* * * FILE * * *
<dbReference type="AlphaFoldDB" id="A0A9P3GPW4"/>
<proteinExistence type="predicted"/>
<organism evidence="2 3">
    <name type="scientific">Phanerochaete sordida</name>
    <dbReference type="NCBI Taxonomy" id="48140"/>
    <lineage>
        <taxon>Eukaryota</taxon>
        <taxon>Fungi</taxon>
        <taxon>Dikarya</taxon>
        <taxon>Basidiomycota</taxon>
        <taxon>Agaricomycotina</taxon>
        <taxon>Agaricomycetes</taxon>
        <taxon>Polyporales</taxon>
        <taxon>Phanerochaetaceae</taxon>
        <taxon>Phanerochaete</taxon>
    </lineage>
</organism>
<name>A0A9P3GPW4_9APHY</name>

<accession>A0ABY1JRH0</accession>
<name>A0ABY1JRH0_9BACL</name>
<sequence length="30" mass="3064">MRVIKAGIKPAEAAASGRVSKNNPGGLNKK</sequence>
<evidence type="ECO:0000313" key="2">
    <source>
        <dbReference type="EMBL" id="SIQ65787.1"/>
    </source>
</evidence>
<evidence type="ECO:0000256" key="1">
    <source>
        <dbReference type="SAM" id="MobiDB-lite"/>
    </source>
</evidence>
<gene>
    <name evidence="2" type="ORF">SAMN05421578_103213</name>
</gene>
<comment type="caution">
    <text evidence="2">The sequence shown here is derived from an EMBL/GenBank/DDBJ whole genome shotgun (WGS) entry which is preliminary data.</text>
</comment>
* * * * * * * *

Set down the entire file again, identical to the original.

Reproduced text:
<dbReference type="AlphaFoldDB" id="A0A9P3GPW4"/>
<proteinExistence type="predicted"/>
<organism evidence="2 3">
    <name type="scientific">Phanerochaete sordida</name>
    <dbReference type="NCBI Taxonomy" id="48140"/>
    <lineage>
        <taxon>Eukaryota</taxon>
        <taxon>Fungi</taxon>
        <taxon>Dikarya</taxon>
        <taxon>Basidiomycota</taxon>
        <taxon>Agaricomycotina</taxon>
        <taxon>Agaricomycetes</taxon>
        <taxon>Polyporales</taxon>
        <taxon>Phanerochaetaceae</taxon>
        <taxon>Phanerochaete</taxon>
    </lineage>
</organism>
<name>A0A9P3GPW4_9APHY</name>

<accession>A0ABY1JRH0</accession>
<name>A0ABY1JRH0_9BACL</name>
<sequence length="30" mass="3064">MRVIKAGIKPAEAAASGRVSKNNPGGLNKK</sequence>
<evidence type="ECO:0000313" key="2">
    <source>
        <dbReference type="EMBL" id="SIQ65787.1"/>
    </source>
</evidence>
<evidence type="ECO:0000256" key="1">
    <source>
        <dbReference type="SAM" id="MobiDB-lite"/>
    </source>
</evidence>
<gene>
    <name evidence="2" type="ORF">SAMN05421578_103213</name>
</gene>
<comment type="caution">
    <text evidence="2">The sequence shown here is derived from an EMBL/GenBank/DDBJ whole genome shotgun (WGS) entry which is preliminary data.</text>
</comment>